NOTE: If you’re cat suffers from a serious illness or injury take them to the nearest vet hospital immediately!
When a cat is injured or has a medical emergency, pet owners may need to provide first aid until veterinary help can be obtained. If done properly, first aid for cats can prevent further injury, reduce pain, and even save a life.
Once the necessary first aid has been administered, the cat should be taken to an emergency clinic or pet hospital for veterinary care. When you’ve selected the right pet insurance through PetInsuranceQuotes.com, it can reimburse you for covered veterinary treatment following an emergency or accident.
Before an emergency happens, pet owners should prepare by keeping a stocked and maintained first aid kit for cats in a location that is easily accessible. One can purchase a pre-filled cat first aid kit or create their own by filling a bag or box with needed supplies.
The first aid kit should be regularly stocked with basic first aid items such as antiseptic wipes or spray, cotton balls, cotton swabs, gauze pads and rolls, adhesive tape, and sterile saline.
A first aid kit for cats should also contain disposable gloves, a rectal thermometer, blunt-tipped scissors, tweezers, an ice pack, and a first aid book for quick reference.
The veterinarian and poison control phone numbers should also be kept in or near the cat first aid kit.
Stopping blood loss from an injury is crucial to prevent shock or even death. First aid for cats that are bleeding externally includes:
- Applying direct pressure to the wound for 10 minutes using gauze or a clean cloth. Keep the covering on the wound to avoid dislodging any clots, and add more if needed. Depending on the location, the cloth may be loosely secured with a gauze wrap or surgical tape.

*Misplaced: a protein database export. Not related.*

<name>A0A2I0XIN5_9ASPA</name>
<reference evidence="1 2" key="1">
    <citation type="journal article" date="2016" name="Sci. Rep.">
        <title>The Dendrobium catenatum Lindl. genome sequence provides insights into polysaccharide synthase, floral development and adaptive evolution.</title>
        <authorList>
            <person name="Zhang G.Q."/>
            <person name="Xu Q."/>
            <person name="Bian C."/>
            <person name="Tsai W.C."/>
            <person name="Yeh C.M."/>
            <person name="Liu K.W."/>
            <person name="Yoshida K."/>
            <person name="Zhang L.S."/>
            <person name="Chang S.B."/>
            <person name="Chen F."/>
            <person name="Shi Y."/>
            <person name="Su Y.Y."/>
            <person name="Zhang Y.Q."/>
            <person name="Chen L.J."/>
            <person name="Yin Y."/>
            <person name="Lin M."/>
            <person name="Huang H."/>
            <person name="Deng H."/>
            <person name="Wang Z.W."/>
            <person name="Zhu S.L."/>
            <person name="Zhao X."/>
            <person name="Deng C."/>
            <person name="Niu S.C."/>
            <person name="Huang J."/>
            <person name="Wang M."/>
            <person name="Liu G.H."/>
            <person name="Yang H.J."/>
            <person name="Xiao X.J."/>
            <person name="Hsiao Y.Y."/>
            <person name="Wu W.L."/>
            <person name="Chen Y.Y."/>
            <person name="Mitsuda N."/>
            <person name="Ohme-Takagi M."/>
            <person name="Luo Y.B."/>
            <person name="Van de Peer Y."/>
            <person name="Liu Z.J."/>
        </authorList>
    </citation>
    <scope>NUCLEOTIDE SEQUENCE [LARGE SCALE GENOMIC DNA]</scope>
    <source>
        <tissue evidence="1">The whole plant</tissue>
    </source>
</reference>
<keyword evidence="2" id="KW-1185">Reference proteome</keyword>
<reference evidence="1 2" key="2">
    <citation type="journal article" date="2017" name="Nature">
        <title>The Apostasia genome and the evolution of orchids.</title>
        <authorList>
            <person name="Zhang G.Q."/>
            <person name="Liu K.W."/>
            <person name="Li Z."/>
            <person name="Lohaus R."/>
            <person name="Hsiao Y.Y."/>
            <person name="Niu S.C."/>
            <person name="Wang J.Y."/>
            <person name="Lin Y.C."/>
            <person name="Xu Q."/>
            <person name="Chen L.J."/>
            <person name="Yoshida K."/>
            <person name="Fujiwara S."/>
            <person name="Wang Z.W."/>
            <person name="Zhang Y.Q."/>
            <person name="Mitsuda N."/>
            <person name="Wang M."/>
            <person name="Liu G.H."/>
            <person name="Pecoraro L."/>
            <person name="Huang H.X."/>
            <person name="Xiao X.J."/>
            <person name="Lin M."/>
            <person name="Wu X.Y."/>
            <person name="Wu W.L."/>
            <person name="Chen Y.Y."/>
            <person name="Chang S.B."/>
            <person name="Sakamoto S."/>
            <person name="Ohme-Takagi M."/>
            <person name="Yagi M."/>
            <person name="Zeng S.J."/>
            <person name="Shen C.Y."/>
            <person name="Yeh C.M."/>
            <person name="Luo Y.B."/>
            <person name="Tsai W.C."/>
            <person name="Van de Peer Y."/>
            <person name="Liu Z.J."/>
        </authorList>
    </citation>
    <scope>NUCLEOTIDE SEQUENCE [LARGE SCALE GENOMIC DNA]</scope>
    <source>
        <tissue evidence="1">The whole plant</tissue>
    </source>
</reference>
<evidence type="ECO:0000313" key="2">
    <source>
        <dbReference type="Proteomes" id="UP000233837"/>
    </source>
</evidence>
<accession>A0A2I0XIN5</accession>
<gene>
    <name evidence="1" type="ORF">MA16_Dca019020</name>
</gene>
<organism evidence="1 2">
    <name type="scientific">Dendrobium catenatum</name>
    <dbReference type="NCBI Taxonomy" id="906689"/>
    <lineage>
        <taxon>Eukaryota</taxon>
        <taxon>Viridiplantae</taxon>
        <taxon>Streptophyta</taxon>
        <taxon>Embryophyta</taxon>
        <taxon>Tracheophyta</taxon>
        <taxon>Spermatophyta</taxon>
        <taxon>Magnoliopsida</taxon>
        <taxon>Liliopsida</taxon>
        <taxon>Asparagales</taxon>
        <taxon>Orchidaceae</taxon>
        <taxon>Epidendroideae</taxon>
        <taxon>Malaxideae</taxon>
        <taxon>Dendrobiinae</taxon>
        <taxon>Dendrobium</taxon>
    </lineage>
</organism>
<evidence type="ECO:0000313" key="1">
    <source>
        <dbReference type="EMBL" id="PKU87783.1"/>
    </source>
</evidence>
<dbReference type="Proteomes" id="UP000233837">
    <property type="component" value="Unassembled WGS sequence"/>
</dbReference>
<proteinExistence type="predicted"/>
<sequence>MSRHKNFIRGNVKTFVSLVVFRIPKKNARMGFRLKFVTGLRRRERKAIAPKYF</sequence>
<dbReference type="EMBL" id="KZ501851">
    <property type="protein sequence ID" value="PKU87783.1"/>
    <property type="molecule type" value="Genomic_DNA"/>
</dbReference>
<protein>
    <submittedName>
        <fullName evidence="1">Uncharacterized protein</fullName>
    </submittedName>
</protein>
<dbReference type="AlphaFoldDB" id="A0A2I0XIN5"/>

- Elevating bleeding extremities so they are above the heart to slow the blood flowing from the wound.
Signs of internal bleeding include pale gums, a distended belly, coughing up blood, and cool extremities. To administer first aid, simply keep the cat as warm, calm, and comfortable as possible and take it immediately to a veterinarian.
If a cat has a fracture, caution must be used to not worsen the injury. If there is bleeding or the bone has punctured the flesh, control the blood loss first, then cover the fractured area.
Prepare to transport the cat to the veterinarian by placing it on a rigid surface such as in a cardboard box or the bottom half of a plastic pet carrier.
Carefully move the cat while keeping it as calm as possible.
When a cat is unconscious and not breathing, rescue breathing may be required. Rescue breathing, which is like mouth-to-mouth with humans, must only be performed on an unconscious feline.
To perform rescue breathing, you’ll need to do the following:
- Check that there are no obstructions in your cat’s airway by gently grasping its tongue and tugging it forward.
- Determine if there are any visible foreign objects blocking the way; remove them with your fingers or tweezers if necessary.
- If no object is found, gently hold the cat’s mouth closed and place your lips over its nose.
- Exhale into the cat’s nostrils to expand the chest, but do not over-inflate. This should be repeated so that 20 breaths are given per minute.
If a cat has no detectable heartbeat, chest compressions are necessary. Chest compressions are started only after one has begun rescue breathing for their pet. To start chest compressions:
- Cup the cat’s chest so that your fingers are on the right side and your thumb on the left. Squeeze gently to compress the chest. Repeat 100 to 150 times per minute.
- Alternate chest compressions with rescue breathing, but do not perform the two actions simultaneously.
- Continue until the cat begins to breathe on its own or until you’ve reached the vet.
First aid should never be considered a replacement for medical care. Although pet emergencies can be expensive, the right pet insurance can help reimburse you for the cost.